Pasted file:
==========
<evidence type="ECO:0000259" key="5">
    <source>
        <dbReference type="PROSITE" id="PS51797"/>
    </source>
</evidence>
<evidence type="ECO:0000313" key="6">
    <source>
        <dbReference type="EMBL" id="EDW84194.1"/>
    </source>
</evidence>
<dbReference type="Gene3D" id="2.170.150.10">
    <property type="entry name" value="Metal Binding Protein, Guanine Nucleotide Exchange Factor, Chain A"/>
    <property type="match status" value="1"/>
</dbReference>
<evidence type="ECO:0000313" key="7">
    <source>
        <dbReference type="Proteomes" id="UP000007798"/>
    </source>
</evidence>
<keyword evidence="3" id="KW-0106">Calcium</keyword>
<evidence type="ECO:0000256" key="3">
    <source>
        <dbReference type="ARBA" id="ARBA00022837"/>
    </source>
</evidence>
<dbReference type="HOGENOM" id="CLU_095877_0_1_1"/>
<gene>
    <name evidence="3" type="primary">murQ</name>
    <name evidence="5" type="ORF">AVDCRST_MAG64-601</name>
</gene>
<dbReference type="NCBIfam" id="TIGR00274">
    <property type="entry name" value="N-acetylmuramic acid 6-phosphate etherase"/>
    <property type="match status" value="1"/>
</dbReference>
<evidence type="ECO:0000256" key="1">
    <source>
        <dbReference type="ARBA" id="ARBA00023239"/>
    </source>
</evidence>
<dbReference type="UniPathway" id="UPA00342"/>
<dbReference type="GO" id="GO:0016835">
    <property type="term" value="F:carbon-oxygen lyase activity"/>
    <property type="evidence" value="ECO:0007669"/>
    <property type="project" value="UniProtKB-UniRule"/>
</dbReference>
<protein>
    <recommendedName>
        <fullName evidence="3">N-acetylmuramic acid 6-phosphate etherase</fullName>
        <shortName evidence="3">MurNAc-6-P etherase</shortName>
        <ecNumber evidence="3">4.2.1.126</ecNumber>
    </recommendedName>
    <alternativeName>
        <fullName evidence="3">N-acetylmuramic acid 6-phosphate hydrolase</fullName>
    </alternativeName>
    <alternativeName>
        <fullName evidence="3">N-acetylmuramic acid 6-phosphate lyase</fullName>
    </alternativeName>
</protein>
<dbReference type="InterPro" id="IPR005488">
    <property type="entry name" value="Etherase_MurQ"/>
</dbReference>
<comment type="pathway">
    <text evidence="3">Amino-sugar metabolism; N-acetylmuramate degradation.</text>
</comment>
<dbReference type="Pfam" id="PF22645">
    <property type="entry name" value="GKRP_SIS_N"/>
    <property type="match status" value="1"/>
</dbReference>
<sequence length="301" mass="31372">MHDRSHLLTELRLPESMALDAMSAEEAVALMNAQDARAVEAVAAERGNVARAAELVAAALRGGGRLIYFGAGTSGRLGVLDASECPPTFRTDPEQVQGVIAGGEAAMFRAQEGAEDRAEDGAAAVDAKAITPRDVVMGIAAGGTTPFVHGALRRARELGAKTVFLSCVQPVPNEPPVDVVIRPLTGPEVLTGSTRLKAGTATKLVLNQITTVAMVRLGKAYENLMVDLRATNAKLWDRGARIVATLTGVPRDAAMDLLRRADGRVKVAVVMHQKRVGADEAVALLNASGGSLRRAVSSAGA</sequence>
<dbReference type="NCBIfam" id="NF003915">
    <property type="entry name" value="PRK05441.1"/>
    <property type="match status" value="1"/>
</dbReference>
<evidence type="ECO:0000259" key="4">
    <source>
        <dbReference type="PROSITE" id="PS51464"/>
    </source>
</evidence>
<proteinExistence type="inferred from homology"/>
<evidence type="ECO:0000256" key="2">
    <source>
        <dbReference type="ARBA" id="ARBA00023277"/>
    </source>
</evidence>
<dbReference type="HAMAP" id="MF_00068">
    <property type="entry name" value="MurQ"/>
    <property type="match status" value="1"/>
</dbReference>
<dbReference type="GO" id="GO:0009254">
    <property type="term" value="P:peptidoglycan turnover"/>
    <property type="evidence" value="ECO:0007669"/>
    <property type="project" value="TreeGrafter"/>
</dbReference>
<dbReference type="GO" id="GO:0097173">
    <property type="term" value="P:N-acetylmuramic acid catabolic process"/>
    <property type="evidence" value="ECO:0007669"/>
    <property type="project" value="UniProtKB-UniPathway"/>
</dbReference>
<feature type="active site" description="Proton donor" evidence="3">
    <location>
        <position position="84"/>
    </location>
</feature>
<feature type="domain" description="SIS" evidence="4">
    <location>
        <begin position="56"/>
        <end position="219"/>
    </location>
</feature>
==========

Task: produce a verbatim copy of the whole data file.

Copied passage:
<evidence type="ECO:0000259" key="5">
    <source>
        <dbReference type="PROSITE" id="PS51797"/>
    </source>
</evidence>
<evidence type="ECO:0000313" key="6">
    <source>
        <dbReference type="EMBL" id="EDW84194.1"/>
    </source>
</evidence>
<dbReference type="Gene3D" id="2.170.150.10">
    <property type="entry name" value="Metal Binding Protein, Guanine Nucleotide Exchange Factor, Chain A"/>
    <property type="match status" value="1"/>
</dbReference>
<evidence type="ECO:0000313" key="7">
    <source>
        <dbReference type="Proteomes" id="UP000007798"/>
    </source>
</evidence>
<keyword evidence="3" id="KW-0106">Calcium</keyword>
<evidence type="ECO:0000256" key="3">
    <source>
        <dbReference type="ARBA" id="ARBA00022837"/>
    </source>
</evidence>
<dbReference type="HOGENOM" id="CLU_095877_0_1_1"/>
<gene>
    <name evidence="3" type="primary">murQ</name>
    <name evidence="5" type="ORF">AVDCRST_MAG64-601</name>
</gene>
<dbReference type="NCBIfam" id="TIGR00274">
    <property type="entry name" value="N-acetylmuramic acid 6-phosphate etherase"/>
    <property type="match status" value="1"/>
</dbReference>
<evidence type="ECO:0000256" key="1">
    <source>
        <dbReference type="ARBA" id="ARBA00023239"/>
    </source>
</evidence>
<dbReference type="UniPathway" id="UPA00342"/>
<dbReference type="GO" id="GO:0016835">
    <property type="term" value="F:carbon-oxygen lyase activity"/>
    <property type="evidence" value="ECO:0007669"/>
    <property type="project" value="UniProtKB-UniRule"/>
</dbReference>
<protein>
    <recommendedName>
        <fullName evidence="3">N-acetylmuramic acid 6-phosphate etherase</fullName>
        <shortName evidence="3">MurNAc-6-P etherase</shortName>
        <ecNumber evidence="3">4.2.1.126</ecNumber>
    </recommendedName>
    <alternativeName>
        <fullName evidence="3">N-acetylmuramic acid 6-phosphate hydrolase</fullName>
    </alternativeName>
    <alternativeName>
        <fullName evidence="3">N-acetylmuramic acid 6-phosphate lyase</fullName>
    </alternativeName>
</protein>
<dbReference type="InterPro" id="IPR005488">
    <property type="entry name" value="Etherase_MurQ"/>
</dbReference>
<comment type="pathway">
    <text evidence="3">Amino-sugar metabolism; N-acetylmuramate degradation.</text>
</comment>
<dbReference type="Pfam" id="PF22645">
    <property type="entry name" value="GKRP_SIS_N"/>
    <property type="match status" value="1"/>
</dbReference>
<sequence length="301" mass="31372">MHDRSHLLTELRLPESMALDAMSAEEAVALMNAQDARAVEAVAAERGNVARAAELVAAALRGGGRLIYFGAGTSGRLGVLDASECPPTFRTDPEQVQGVIAGGEAAMFRAQEGAEDRAEDGAAAVDAKAITPRDVVMGIAAGGTTPFVHGALRRARELGAKTVFLSCVQPVPNEPPVDVVIRPLTGPEVLTGSTRLKAGTATKLVLNQITTVAMVRLGKAYENLMVDLRATNAKLWDRGARIVATLTGVPRDAAMDLLRRADGRVKVAVVMHQKRVGADEAVALLNASGGSLRRAVSSAGA</sequence>
<dbReference type="NCBIfam" id="NF003915">
    <property type="entry name" value="PRK05441.1"/>
    <property type="match status" value="1"/>
</dbReference>
<evidence type="ECO:0000259" key="4">
    <source>
        <dbReference type="PROSITE" id="PS51464"/>
    </source>
</evidence>
<proteinExistence type="inferred from homology"/>
<evidence type="ECO:0000256" key="2">
    <source>
        <dbReference type="ARBA" id="ARBA00023277"/>
    </source>
</evidence>
<dbReference type="HAMAP" id="MF_00068">
    <property type="entry name" value="MurQ"/>
    <property type="match status" value="1"/>
</dbReference>
<dbReference type="GO" id="GO:0009254">
    <property type="term" value="P:peptidoglycan turnover"/>
    <property type="evidence" value="ECO:0007669"/>
    <property type="project" value="TreeGrafter"/>
</dbReference>
<dbReference type="GO" id="GO:0097173">
    <property type="term" value="P:N-acetylmuramic acid catabolic process"/>
    <property type="evidence" value="ECO:0007669"/>
    <property type="project" value="UniProtKB-UniPathway"/>
</dbReference>
<feature type="active site" description="Proton donor" evidence="3">
    <location>
        <position position="84"/>
    </location>
</feature>
<feature type="domain" description="SIS" evidence="4">
    <location>
        <begin position="56"/>
        <end position="219"/>
    </location>
</feature>